The Union Democrat
What Warriors coach Kerr said about Walton’s future
Golden State Warriors coach Steve Kerr has been friends with Luke Walton long enough to know he was facing an uncertain future in Sacramento before the Kings even started the season.
Kerr discussed Walton's situation and the pitfalls of coaching in the NBA during a recent stop in Sacramento, saying he is “pulling for” his former protégé as he tries to save himself and pull the Kings out of a 15year playoff drought.
“This is obviously a big year for him,” Kerr said. “He knows that.”
Pressure was already mounting as the Kings prepared to play the Detroit Pistons on Monday night at Little Caesars Arena. The Kings snapped a four-game losing streak with a 129107 victory over the Pistons hours after The Athletic reported Walton's job could be in jeopardy if the team's recent struggles continue.
Kerr expressed his support for Walton prior to the Warriors' 119-107 win over the Kings on Oct. 24 in Sacramento. Walton, 41, spent two seasons as an assistant under Kerr, helping the Warriors win one NBA championship and make a second NBA Finals appearance before venturing out to become head coach of the Los Angeles Lakers.
“Luke has always been really smart, a great communicator, a great team player,” Kerr said. “You want to be on a staff with him because he's so giving and doesn't care about the credit. He just wants to be part of a good group.”
Walton has found himself in two unstable environments with infighting and roster disparities in Los Angeles and Sacramento. The Lakers were a 17-win team when they hired Walton in April 2016, drawing him into a Hollywood drama involving Jeanie Buss, Magic Johnson and Rob Pelinka. They won 26 games in his first season and 35 in his second, improving from 30th to 13th in the NBA in defensive rating.
The Lakers went 20-14 to start the 2018-19 season after signing Lebron James, but their playoff hopes were decimated by injuries to James, Brandon Ingram, Rajon Rondo and Lonzo Ball, each of whom played fewer than 56 games. After finishing 37-45, the Lakers parted ways with Walton, but he was only out of work for 48 hours.
Former Kings general manager Vlade Divac quickly swooped in to hire Walton after firing Dave Joerger. The Kings signed Walton to a four-year deal, aligning his contract with Divac's, but they fired Divac a year later after going 31-41 in their first season under Walton.
Walton has formed a strong working relationship with second-year general manager Monte Mcnair, but he still finds himself in a tenuous position with only one year remaining on his contract after this season. Lame duck seasons are uncommon for NBA coaches, so ultimately Walton could be on his way out unless Sacramento has enough success to warrant a contract extension.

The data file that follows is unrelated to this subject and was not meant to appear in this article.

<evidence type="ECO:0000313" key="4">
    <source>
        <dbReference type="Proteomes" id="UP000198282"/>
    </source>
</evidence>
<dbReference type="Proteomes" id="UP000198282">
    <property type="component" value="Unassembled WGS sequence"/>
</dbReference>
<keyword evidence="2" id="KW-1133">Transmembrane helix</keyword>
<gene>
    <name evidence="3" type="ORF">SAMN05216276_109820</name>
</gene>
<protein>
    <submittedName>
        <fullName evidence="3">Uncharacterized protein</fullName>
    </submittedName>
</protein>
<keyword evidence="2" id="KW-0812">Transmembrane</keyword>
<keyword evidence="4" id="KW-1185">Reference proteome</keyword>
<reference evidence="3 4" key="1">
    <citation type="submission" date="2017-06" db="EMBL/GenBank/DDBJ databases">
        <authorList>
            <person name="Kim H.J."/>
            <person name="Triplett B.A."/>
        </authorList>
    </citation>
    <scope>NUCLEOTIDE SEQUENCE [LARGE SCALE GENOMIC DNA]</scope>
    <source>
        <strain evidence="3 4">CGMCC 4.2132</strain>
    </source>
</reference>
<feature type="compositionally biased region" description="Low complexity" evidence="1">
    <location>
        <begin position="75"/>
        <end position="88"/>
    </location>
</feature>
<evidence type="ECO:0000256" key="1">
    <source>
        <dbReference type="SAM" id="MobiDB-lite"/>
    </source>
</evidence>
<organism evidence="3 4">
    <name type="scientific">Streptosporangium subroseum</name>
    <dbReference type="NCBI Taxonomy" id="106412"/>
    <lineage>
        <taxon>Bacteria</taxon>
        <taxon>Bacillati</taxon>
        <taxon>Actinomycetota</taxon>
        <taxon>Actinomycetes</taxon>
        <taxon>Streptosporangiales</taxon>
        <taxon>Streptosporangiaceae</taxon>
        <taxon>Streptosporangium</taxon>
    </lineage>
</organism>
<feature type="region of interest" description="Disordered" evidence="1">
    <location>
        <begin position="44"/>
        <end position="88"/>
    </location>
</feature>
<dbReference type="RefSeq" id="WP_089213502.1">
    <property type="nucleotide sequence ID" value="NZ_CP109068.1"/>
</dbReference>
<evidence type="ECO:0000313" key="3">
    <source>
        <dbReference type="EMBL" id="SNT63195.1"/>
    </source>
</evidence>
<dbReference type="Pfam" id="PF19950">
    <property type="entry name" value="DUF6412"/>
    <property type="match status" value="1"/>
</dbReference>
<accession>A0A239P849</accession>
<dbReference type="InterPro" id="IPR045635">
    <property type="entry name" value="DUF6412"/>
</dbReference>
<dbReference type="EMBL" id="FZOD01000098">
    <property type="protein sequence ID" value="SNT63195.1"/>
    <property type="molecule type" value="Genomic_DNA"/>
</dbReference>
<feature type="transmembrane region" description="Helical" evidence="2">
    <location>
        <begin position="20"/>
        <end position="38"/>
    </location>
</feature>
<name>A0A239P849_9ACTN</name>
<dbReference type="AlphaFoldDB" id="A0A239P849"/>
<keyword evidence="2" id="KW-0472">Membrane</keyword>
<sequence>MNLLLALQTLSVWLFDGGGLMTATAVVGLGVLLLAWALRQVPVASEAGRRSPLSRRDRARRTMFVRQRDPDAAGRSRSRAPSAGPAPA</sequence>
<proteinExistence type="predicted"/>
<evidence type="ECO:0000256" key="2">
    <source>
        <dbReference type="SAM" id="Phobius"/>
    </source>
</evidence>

Kerr, who inherited a 51win Warriors team when he took over for Mark Jackson in 2014, was asked if the conditions in Los Angeles and Sacramento have made it difficult to evaluate Walton's body of work.
“I think coaching in the NBA is very conditional,” Kerr said. “You're really dependent on your players, your organization, your management. You have to have a lot of support and it's very difficult in this league to find a spot like that. I was lucky enough to find this spot right away (in) my first job, and that's very rare.
“Usually, if you get a chance to coach in the NBA, it's because a team is bad and then you're charged with trying to lift that team up and help them get better. That's not an easy position to be in, so we all kind of know what we're getting into. Some of us are luckier than others in terms of the jobs we inherit, but you do the best you can. You try to figure out your surroundings and manage in different directions and forge relationships and help players develop, and if it's good enough, great. If it's not, you've got to move on and it's somebody else's turn. That's just the nature of the business.”
Walton survived the 2020-21 season — his first with Mcnair — despite going 31-41 for the second year in a row with two ninegame losing streaks and the second-worst defensive rating in NBA history. Those issues reflected the roster's lack of depth and defensive aptitude, but Mcnair made offseason moves to address those flaws.
Walton and Mcnair have both emphasized the importance of improving defensively and avoiding prolonged losing streaks. The Kings have struggled to achieve those objectives over the first 14 games despite going 5-4 to start the season, but Kerr still believes in Walton's ability to get the best out of his players. Despite their recent struggles, the Kings have shown some growth on defense, improving to 21st in the NBA in defensive rating after finishing 30th last season.
“Really glad to see that they've made some improvements to the roster that I think will bode well for Luke's ability to put together a good two-way team,” Kerr said. “They're really addressing their needs and I think Luke understands and is appreciative of that. We touch base every week, and I'm pulling for him and he's pulling for me, and we're always going to be tight no matter what happens.”